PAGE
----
Massachusetts Democrats Keen on Major Tax Increases, But Maybe Not This Year

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By Chris Lisinski

Democratic leaders in both branches are now saying it’s unlikely the Massachusetts Legislature will pursue substantial new revenue proposals as part of next fiscal year’s state budget, with Senate Ways and Means Committee chairman Michael Rodrigues on Tuesday joining House Speaker Robert DeLeo in suggesting that those discussions should be postponed until later in the year.

DeLeo (D-Winthrop) said Monday that the House’s fiscal year 2020 budget set to be introduced this week would not include significant new taxes or fees and that “further action” on revenue proposals would come instead later this year. Rodrigues echoed that approach on Tuesday, saying he is “not anxious to jump into the revenue discussion at this time” — even as Senate President Karen Spilka said the decision has not been made.

“We’re not going to have time to get it done for this budget,” Rodrigues (D-Westport) told State House News Service on Tuesday. “We’re just not going to pull taxes out of thin air and increase them. We really need a holistic approach at taxes, at our tax code. There won’t be any major changes to the tax code in the budget. We just don’t have time.”

Rodrigues, like DeLeo, left open the possibility that lawmakers could take up a major revenue debate outside of the budget process. He noted the Senate will convene a working group to study the state’s tax code, but warned it could be “at least a year, if not longer” before that effort yields any actionable suggestions.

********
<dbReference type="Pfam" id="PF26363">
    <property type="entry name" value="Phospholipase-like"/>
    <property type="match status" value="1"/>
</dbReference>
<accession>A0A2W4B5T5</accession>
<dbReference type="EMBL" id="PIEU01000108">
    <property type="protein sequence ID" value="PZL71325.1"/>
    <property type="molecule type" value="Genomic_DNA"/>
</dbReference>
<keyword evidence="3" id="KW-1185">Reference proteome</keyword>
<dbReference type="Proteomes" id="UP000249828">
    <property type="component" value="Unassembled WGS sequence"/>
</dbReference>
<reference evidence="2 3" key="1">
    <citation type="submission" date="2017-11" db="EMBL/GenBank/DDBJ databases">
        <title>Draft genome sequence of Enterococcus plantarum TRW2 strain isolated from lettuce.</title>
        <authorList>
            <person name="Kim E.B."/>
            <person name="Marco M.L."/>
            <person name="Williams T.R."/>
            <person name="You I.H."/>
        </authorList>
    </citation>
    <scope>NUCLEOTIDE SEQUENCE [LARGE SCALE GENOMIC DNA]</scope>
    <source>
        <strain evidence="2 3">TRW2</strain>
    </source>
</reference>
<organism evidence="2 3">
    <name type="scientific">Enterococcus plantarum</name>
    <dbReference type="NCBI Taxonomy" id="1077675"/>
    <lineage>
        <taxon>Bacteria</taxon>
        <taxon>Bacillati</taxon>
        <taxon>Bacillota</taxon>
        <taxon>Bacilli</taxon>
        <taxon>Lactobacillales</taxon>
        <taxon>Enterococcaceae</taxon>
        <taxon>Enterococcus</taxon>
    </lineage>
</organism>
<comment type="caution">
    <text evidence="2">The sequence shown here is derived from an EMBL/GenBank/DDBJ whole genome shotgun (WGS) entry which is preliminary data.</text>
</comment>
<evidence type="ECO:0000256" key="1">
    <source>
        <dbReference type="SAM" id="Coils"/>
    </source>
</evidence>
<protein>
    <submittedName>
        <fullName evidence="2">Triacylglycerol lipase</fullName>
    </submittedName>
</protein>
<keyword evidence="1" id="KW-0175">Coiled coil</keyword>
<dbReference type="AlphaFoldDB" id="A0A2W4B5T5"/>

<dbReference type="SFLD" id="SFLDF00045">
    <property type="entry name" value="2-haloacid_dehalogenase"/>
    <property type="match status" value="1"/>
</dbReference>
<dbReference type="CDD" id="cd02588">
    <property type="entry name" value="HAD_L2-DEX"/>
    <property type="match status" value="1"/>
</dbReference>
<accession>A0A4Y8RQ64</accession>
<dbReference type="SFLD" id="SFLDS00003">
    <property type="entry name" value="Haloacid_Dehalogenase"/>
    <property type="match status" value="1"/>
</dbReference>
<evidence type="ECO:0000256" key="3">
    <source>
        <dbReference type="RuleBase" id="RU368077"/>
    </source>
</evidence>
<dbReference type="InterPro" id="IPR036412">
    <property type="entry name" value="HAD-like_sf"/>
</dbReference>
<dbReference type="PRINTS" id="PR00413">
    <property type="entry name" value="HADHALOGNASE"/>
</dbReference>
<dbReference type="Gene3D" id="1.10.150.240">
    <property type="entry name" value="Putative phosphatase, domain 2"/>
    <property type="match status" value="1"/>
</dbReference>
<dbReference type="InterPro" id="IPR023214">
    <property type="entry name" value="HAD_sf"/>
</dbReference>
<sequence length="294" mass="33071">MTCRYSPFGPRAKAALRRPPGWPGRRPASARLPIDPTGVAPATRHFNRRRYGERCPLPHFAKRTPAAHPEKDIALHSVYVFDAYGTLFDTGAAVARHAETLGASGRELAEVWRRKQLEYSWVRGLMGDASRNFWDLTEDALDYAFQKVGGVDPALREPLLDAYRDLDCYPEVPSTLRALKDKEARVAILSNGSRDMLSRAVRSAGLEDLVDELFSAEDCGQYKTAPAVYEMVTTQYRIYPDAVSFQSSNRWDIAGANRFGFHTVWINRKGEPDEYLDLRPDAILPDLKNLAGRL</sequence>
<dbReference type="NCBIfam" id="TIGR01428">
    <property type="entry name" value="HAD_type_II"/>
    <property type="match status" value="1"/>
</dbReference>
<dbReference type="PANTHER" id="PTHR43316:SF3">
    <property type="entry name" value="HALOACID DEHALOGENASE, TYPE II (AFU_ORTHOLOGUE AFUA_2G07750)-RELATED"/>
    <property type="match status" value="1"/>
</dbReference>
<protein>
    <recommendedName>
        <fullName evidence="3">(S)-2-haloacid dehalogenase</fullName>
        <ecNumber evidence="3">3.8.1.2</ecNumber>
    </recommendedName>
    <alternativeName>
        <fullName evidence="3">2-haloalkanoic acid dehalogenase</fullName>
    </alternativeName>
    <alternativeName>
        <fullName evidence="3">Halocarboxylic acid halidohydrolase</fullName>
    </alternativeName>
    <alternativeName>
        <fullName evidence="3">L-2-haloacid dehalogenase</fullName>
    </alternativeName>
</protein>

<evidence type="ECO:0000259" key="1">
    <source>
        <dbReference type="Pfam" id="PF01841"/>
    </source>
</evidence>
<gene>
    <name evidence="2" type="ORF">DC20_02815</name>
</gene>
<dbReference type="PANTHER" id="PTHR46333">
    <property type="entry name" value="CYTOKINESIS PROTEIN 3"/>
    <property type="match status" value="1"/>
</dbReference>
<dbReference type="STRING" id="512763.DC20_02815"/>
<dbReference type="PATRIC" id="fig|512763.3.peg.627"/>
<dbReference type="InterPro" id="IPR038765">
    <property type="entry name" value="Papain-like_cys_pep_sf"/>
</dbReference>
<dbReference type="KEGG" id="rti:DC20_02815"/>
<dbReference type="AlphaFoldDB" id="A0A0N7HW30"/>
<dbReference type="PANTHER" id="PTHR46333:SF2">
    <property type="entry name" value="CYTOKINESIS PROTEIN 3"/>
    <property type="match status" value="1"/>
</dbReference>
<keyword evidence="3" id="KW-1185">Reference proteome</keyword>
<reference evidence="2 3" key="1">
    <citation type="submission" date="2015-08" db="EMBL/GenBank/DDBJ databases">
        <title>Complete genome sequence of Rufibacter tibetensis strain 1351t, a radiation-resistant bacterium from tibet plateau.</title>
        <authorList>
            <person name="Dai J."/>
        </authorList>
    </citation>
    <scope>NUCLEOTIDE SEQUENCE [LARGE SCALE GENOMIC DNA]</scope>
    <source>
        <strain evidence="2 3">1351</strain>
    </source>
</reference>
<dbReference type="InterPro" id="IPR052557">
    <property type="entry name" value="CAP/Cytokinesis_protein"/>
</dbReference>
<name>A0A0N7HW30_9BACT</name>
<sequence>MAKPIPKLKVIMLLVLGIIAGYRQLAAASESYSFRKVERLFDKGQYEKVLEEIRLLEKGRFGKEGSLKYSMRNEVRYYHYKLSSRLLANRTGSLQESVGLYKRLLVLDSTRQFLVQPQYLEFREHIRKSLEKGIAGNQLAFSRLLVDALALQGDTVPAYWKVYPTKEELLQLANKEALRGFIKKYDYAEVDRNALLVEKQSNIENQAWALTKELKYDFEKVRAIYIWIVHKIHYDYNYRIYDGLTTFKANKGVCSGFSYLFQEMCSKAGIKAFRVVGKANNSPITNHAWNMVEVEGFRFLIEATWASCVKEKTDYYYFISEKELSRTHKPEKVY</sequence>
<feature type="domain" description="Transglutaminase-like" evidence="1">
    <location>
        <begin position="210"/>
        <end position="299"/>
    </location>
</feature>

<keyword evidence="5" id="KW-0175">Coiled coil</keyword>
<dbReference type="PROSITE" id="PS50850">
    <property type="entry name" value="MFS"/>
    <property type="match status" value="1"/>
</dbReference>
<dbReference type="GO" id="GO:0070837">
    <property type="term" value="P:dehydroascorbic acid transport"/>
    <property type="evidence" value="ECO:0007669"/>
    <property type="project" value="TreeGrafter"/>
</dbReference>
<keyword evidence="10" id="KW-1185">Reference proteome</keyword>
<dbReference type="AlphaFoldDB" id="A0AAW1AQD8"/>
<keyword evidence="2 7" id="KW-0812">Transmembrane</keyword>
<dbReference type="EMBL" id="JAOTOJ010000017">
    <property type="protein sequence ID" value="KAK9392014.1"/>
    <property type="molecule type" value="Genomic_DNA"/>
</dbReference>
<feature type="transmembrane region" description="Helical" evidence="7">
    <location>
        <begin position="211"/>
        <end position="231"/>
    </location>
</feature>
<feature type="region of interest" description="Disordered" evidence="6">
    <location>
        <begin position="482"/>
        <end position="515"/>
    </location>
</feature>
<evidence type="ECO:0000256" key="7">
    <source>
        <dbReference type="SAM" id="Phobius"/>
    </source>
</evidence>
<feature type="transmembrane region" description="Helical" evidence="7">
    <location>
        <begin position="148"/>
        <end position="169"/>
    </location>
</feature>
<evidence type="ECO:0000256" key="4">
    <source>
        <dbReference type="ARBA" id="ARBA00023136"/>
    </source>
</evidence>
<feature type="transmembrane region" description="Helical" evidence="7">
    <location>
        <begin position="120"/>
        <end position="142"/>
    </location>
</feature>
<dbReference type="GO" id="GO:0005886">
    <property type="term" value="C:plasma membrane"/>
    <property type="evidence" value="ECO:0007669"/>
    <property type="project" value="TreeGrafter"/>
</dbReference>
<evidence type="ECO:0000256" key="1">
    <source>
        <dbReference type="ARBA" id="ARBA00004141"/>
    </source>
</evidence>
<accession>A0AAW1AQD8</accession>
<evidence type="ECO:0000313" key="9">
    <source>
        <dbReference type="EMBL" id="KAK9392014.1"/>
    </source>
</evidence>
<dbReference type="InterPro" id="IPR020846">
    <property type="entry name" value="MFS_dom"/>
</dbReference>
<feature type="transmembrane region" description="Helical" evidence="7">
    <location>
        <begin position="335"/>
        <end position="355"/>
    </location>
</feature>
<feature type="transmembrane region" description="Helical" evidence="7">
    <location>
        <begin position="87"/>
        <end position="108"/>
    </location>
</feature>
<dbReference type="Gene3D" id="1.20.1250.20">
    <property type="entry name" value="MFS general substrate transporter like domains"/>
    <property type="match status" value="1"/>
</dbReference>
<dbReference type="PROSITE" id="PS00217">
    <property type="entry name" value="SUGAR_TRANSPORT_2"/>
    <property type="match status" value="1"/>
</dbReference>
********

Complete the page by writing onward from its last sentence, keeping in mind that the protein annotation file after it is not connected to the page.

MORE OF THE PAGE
Lawmakers have called for a wide range of new taxes and fees to generate funding for transportation, education, and other items, particularly after a ballot question that would have taxed income above $1 million at a higher rate was invalidated by a court last year.

The House Ways and Means Committee plans to release its budget on Wednesday, queueing up debate for later in the month. The Senate is slated to take up the matter in May.

Governor Charlie Baker included several new taxes in his budget, such as a 15 percent tax on opioid manufacturers and an excise tax on e-cigarettes and vaping products. The Wednesday budget release will show whether House leaders agree with him.

Rodrigues said Baker’s proposals will still be considered in the Senate, although he did not indicate whether he supported them, and he acknowledged that senators may file revenue-generating amendments if the budget comes to them as a “money bill.”

“We’ll take them as we come,” he said. “We haven’t made that decision. We tend to deal with our budget collectively and as a group. We haven’t even thought about that, haven’t had that discussion as a Senate on how we’re going to handle various amendment proposals.”

Earlier on Tuesday, the Senate president said she had not yet decided on a timeline for considering additional revenues.

“We will decide when I meet with the senators as to what our approach is,” Spilka (D-Ashland) said.

Spilka did, however, tout the working group, which will be chaired by state Senator Adam Hinds (D-Pittsfield). In remarks at the 495/MetroWest Partnership’s annual advocacy day, she said the effort will explore potentially significant updates to a tax code that has not received scrutiny in years.

“Our personal taxes, our businesses, haven’t been looked at in a comprehensive way in decades,” Spilka said. “In fact, I can’t find when it was truly last really looked at. I believe we can do a better way of collecting taxes in a fair, more progressive way that creates a 21st-century framework where innovative, technology-driven businesses can develop and thrive — we clearly want them to thrive — but that captures new revenue.”